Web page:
Dissatisfied with the present moment, we look for any other time—be it past or future—to which, in hopes of raising our low spirits and gladdening our mind, we ship off our unhappy thoughts. We condemn the present time, because we can only sense our dissatisfaction right here and now. We feel it very acutely. Thus, because we feel our negative emotions most strongly right now, we decry the present time, at which they’re most sensible and obvious.
Instead, it’s to the rosy-tinged past that we revert our wistful eyes, and to the ever-auspicious future we look, with unblinking confidence, forward. But what is the “past” but a collection of expired “presents”? And what the future, but a bunch of “presents” still to come? The present, human perception’s most basic unit of understanding, constitutes both the past and the future. It is through the present that we come to know anything at all. It is in the present that we live to feel anything at all.
Why, then, would we dare condemn it?
Why not accept it, thank it, celebrate it, and live it to the fullest?
On that question, I think we’ll end.
In today’s episode, we examined a passage from the Preface to Book II of Machiavelli’s forgotten masterpiece, Discourses on Livy. In it, the great Florentine philosopher describes a fundamental feature of human nature: our appetites are insatiable. From this basic recognition, we then diverted, if only for a minute, to the ancient wisdom of Siddhartha Gautama, the Buddha, who taught us that tanha, appetite or desire, is the parent of suffering. If you want to lessen your suffering, you must extinguish your desire. No small accomplishment, to be sure, for which I’ll defer, until a future episode, a guide on how this might be done.
Our appetites overwhelm us. While we can desire everything, we can, in a life hampered by finitude’s weight, obtain only a small amount. This causes discontentment and dissatisfaction. It also causes us to condemn the present, and to go on solacing ourselves with gladsome memories of the past, or hopeful projections about the future.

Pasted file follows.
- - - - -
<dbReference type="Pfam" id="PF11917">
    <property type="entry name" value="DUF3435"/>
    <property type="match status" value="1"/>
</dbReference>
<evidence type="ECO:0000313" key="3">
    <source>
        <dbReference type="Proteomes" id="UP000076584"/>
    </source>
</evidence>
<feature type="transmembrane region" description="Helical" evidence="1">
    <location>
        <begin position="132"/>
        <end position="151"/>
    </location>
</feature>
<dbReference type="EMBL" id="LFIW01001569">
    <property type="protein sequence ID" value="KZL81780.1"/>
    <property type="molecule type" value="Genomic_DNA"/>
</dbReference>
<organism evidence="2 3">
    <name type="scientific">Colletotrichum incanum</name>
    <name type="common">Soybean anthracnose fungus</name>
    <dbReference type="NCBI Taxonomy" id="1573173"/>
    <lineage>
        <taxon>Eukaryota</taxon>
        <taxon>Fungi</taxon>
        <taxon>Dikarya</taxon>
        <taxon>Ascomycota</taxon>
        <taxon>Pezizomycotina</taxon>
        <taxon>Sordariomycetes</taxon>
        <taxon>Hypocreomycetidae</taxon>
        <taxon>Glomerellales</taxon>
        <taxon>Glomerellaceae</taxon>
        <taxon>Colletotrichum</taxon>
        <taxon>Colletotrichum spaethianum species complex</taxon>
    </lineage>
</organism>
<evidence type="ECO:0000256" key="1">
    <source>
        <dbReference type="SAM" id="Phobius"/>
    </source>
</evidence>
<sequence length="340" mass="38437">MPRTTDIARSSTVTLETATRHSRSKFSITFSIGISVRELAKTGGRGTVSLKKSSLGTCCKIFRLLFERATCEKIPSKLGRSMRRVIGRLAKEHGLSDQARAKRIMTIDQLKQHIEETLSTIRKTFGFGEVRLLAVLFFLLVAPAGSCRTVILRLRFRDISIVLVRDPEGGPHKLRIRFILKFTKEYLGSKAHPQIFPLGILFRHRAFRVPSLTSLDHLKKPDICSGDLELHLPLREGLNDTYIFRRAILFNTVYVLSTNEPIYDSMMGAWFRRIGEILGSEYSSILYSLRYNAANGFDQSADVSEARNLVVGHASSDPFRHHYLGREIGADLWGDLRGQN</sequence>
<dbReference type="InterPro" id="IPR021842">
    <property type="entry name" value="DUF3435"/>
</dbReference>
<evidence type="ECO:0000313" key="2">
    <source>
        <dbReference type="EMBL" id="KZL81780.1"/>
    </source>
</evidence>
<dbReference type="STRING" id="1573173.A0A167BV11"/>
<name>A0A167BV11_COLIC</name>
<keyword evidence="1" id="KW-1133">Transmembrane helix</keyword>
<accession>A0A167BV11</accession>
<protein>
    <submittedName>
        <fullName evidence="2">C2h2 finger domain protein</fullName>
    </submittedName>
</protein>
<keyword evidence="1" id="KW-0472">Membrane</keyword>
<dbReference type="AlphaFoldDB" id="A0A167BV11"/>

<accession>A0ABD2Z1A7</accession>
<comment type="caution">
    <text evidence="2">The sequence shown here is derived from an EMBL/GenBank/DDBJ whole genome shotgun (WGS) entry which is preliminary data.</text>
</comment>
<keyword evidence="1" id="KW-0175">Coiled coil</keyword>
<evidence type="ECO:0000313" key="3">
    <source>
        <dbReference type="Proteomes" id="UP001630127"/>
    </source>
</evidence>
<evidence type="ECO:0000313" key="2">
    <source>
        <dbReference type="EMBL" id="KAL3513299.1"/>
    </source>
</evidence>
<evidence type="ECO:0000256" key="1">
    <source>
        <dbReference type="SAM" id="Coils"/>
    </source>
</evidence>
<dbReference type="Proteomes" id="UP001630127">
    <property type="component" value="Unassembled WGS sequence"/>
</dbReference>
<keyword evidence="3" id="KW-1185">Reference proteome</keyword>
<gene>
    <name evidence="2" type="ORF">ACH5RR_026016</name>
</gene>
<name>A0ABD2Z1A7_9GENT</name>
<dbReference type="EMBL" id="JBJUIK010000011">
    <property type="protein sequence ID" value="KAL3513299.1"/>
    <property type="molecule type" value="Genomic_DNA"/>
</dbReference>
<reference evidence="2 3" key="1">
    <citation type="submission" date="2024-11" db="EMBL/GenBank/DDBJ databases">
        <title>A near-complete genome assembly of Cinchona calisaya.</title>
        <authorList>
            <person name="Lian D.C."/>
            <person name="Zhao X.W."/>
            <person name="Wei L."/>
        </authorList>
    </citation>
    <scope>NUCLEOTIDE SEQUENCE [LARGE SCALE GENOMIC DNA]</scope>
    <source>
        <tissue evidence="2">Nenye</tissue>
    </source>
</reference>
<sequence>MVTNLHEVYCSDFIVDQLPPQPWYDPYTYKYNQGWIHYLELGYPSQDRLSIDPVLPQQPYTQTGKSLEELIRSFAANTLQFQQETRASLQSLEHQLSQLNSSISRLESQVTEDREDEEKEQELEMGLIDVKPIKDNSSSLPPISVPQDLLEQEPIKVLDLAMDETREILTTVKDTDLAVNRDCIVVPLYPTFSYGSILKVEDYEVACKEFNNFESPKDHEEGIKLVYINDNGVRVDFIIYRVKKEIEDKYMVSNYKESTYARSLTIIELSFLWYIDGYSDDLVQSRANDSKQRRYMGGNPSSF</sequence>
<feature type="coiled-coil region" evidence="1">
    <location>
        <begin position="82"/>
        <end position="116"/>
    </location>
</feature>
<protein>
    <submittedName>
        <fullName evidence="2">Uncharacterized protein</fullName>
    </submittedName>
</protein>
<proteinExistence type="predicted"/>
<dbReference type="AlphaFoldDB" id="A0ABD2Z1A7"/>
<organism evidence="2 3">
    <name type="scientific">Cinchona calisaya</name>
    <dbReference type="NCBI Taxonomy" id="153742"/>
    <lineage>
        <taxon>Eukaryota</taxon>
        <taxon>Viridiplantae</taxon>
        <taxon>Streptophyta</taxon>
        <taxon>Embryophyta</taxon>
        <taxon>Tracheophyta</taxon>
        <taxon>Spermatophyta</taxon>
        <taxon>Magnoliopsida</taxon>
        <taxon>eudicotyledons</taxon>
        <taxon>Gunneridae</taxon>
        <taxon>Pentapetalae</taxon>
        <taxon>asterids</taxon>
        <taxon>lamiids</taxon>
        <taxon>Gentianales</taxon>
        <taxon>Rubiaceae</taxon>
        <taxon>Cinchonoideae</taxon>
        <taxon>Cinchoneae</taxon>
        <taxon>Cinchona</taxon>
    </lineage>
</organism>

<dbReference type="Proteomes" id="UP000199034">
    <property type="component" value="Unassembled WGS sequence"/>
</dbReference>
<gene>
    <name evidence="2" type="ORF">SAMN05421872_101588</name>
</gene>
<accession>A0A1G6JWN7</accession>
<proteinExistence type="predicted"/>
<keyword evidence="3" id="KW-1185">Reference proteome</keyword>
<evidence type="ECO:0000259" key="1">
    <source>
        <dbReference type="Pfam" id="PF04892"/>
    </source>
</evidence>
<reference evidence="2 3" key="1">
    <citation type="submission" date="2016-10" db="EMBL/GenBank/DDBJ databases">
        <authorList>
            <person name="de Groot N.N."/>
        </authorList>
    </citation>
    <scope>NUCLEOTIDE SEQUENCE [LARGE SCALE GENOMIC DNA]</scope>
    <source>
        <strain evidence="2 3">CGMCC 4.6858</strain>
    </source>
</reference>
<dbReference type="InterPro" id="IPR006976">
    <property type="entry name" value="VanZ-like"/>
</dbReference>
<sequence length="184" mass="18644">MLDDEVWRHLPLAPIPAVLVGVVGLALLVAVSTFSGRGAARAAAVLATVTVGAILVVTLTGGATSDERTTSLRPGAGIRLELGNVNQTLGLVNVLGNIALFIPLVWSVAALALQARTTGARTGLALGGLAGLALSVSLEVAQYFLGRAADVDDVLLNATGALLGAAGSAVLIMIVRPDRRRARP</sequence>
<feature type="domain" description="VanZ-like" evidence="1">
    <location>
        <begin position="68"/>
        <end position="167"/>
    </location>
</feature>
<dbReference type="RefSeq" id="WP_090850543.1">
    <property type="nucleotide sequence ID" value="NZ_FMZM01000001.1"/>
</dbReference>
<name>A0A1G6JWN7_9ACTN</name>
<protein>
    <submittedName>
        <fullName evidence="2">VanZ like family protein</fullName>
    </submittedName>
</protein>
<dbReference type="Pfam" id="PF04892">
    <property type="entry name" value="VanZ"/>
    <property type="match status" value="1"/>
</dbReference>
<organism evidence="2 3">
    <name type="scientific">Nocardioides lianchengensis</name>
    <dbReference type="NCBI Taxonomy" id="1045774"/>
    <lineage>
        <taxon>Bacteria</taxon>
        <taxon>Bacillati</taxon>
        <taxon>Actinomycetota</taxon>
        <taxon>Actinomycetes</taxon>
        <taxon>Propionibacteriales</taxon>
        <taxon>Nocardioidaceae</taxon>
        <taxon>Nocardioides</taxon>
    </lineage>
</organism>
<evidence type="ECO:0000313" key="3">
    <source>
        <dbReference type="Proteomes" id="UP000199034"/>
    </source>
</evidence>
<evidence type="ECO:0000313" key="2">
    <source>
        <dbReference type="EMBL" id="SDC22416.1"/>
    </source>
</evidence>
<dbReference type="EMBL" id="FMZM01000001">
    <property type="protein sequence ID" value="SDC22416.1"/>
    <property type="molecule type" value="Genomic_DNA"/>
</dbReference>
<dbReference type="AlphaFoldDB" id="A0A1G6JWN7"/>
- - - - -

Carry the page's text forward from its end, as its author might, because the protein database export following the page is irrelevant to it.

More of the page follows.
That said, what shall we do?
Machiavelli, in this instance, is rather descriptive than prescriptive. Whereas, in The Prince, he openly advises the aspiring monarch precisely how to act, here, in the Discourses on Livy, he stops well short of providing a set list of “actionable” advice. He simply shines a bright light on our shared, fallen human nature.
What, then, are we to do?
How about this:
Acknowledge the insatiability of our appetites, and try, without completely disrupting our nature, to check them. Be content with what you have. Chase not after every new thing that comes before you. Know that you’ll never satisfy all the desires by which you’re visited, or, as is the case, tormented. Feel not the pangs of discontent and dissatisfaction, to which the remedy of gratitude is always most effectively applied. Be grateful, above all else, and detach yourself from unneeded, or unobtainable possessions.
With that, I bid you farewell, from Pneuma.